Reminding You Who's In Charge

From ProPublica: the number of IRS audits of a poor county in Mississippi makes it the most heavily audited county in America.

In a baffling twist of logic, the intense IRS focus on Humphreys County [in Mississippi] is actually because so many of its taxpayers are poor. More than half of the county’s taxpayers claim the earned income tax credit, a program designed to help boost low-income workers out of poverty. As we reported last year, the IRS audits EITC recipients at higher rates than all but the richest Americans, a response to pressure from congressional Republicans to root out incorrect payments of the credit.

The logic is clear, as the final sentence indicates: Republicans in power want to remind you who’s in charge, no matter what the cost in dollars or fairness.

Who is our Community?

Brilliant, tough, compassionate story from Buzzfeed’s Joe Bernstein on the Baraboo photo:

The culture of racist irony that prevails online and offline today is, in part, a distancing technique that creates the space people need to dehumanize and harm other people. The Christchurch shooter’s video is the most chilling and extreme documentation of this phenomenon. But it’s a mistake to think this dynamic only exists in extreme cases. Intolerance in Baraboo frequently came from a distance: shouted from a speeding car, carved into a sidewalk and left to shock, posted to the doors of the middle school. What does a racist joke do except create the cognitive distance necessary to do harm, dissolve the bonds of moral obligation? Ironic hatred, captured at the wrong time, was capable of pulling bedrock feelings of belonging and safety in a close community into question.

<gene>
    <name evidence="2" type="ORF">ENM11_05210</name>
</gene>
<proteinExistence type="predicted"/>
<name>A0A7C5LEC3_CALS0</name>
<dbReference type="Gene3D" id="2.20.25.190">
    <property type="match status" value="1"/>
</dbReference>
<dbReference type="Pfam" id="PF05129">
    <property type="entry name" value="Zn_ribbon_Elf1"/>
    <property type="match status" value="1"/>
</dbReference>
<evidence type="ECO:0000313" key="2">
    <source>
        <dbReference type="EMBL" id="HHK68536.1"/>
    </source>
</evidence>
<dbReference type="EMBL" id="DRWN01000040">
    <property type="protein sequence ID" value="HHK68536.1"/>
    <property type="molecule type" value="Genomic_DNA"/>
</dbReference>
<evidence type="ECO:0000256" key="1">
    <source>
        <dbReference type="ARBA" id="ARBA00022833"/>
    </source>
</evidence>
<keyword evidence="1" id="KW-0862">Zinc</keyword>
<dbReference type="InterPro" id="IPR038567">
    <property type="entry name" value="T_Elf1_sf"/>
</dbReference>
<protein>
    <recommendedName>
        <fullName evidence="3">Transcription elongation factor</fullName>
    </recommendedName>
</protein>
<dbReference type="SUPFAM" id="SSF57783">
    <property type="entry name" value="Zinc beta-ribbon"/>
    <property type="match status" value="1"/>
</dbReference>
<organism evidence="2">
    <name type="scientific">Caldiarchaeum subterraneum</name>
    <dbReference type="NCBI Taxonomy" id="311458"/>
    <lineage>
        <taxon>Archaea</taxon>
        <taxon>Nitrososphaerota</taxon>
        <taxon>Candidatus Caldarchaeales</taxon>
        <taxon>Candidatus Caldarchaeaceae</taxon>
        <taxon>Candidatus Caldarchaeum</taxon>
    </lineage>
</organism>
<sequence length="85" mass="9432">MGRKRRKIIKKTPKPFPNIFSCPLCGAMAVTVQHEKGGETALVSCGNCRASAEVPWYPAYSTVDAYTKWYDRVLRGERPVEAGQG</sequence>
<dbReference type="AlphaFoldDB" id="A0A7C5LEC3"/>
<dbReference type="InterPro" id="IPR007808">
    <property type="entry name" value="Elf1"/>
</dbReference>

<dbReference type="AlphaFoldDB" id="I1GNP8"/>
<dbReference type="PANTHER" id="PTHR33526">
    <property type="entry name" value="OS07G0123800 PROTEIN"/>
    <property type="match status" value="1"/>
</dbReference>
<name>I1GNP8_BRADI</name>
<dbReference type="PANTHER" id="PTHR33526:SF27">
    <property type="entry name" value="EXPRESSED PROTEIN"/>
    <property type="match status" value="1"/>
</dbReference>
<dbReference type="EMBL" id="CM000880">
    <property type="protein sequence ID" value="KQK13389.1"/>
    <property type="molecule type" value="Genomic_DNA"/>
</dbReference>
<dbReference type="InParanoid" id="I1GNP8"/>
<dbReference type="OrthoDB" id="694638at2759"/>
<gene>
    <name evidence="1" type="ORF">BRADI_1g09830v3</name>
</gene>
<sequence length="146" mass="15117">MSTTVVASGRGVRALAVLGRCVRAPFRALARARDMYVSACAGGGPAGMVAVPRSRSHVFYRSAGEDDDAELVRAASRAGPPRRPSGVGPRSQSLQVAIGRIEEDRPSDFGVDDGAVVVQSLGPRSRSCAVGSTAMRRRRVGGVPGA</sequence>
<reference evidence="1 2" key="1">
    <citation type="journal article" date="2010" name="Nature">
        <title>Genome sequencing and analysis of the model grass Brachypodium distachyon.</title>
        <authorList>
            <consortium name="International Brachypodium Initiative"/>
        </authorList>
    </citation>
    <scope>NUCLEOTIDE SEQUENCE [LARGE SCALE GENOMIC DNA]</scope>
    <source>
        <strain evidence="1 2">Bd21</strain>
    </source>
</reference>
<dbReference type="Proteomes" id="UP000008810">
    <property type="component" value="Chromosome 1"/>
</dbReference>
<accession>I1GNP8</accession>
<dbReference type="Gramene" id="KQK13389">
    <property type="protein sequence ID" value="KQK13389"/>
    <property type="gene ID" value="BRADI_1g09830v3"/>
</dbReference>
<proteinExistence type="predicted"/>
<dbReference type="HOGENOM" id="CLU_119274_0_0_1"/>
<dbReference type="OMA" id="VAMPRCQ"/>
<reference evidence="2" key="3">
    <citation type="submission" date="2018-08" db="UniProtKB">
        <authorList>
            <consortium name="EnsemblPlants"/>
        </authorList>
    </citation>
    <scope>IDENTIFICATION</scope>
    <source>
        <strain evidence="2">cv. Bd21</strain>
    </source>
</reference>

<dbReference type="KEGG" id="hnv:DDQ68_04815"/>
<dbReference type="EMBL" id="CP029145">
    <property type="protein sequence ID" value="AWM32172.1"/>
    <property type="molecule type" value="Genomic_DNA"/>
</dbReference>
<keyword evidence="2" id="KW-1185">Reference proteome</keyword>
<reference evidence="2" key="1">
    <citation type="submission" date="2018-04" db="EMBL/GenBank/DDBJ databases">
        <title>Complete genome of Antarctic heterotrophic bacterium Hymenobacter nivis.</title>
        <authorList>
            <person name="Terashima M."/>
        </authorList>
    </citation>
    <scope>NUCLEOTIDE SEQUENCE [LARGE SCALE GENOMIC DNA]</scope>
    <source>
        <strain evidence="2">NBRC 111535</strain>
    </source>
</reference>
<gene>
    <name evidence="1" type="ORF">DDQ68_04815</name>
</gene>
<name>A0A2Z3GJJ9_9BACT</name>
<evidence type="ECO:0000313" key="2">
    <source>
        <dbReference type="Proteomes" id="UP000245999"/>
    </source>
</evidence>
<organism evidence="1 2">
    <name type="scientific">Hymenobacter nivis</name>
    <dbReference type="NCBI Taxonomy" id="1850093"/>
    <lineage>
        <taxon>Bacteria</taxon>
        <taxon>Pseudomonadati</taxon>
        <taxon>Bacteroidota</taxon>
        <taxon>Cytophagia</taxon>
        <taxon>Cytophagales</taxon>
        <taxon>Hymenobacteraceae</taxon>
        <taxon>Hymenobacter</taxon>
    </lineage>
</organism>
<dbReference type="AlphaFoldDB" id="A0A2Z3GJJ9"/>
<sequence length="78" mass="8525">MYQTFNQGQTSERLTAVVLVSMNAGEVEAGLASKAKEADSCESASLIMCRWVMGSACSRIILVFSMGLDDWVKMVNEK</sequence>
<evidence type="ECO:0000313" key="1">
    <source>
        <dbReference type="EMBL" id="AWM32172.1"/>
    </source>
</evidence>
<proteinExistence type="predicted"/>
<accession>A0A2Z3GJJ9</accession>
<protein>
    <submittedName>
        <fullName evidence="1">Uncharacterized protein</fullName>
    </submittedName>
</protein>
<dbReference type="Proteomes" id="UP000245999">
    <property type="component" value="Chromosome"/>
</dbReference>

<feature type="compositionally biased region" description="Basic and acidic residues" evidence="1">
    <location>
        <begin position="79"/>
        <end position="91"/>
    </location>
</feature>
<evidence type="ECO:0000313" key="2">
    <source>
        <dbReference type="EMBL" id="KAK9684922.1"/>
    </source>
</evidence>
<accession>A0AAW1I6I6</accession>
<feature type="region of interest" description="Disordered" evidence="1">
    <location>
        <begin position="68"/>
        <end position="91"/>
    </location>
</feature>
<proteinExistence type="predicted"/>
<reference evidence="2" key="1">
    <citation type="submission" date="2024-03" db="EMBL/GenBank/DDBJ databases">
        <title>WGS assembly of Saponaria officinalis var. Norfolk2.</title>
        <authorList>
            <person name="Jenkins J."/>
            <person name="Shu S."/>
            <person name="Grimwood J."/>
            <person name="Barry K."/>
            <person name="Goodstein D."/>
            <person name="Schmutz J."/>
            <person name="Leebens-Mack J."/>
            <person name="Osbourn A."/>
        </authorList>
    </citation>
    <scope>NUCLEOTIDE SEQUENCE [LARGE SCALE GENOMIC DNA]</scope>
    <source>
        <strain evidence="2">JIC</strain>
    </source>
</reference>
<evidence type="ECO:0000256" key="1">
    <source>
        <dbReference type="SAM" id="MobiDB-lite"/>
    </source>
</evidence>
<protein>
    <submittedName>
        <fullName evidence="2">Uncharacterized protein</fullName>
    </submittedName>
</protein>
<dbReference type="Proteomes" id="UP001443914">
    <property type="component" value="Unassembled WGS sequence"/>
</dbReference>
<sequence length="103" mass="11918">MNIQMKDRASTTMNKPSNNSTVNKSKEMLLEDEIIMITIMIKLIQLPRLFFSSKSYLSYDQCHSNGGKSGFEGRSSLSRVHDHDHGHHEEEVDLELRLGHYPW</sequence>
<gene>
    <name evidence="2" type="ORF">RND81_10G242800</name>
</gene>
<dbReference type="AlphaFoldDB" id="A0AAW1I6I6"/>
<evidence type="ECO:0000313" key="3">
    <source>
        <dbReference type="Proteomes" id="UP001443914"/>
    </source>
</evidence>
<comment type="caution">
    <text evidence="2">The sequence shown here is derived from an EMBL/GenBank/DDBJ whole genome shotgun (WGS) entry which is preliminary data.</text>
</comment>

Another part of the story got my attention: the lack of context not just of the photo, but of each community member’s — parent and child — lack of knowledge of history and in some cases willful blindness of possible harm caused to others.

My paper on Anton Chekhov's "On Official Business"

During the last semester of my master’s program, I was crunching the numbers on my survey and writing my thesis. Since I had to be on campus anyway, I wanted to take a fun, just-for-me course.

I found it in the Slavic Languages and Literatures Department: a course on Anton Chekhov, one of my favorite writers. The course surveyed his short stories, some of the longer works, and of course his plays.

After a particularly hellish year, this class was a tall, cool drink of chocolate milk. I loved the readings, the discussions and insights of my teacher, Dr. Radislav Lapushin, and simply the opportunity and luxury of spending time savoring and thinking about Chekhov’s remarkable, subtle, devastating writing.

For the final project, Dr. Lapushin suggested I take a story I’d not read before and really dig deep into it. I chose a late story, “On Official Business.” It’s one of Chekhov’s last stories and, typical of that period, nothing seems to happen yet everything changes.

I’ve scanned in the paper with my teacher’s handwritten notes and comments ON ACCOUNTA I’M PROUDA WHAT I DID. Reading it over, I’d certainly tighten it up, take some things out, emphasize other things. Do I repeat myself? Probably. But it turned out really well and was the best thing I wrote my entire time in grad school. It also confirmed for me that, if I get another degree, it will be an MFA in Creative Writing. Or at least lots and lots of literature classes.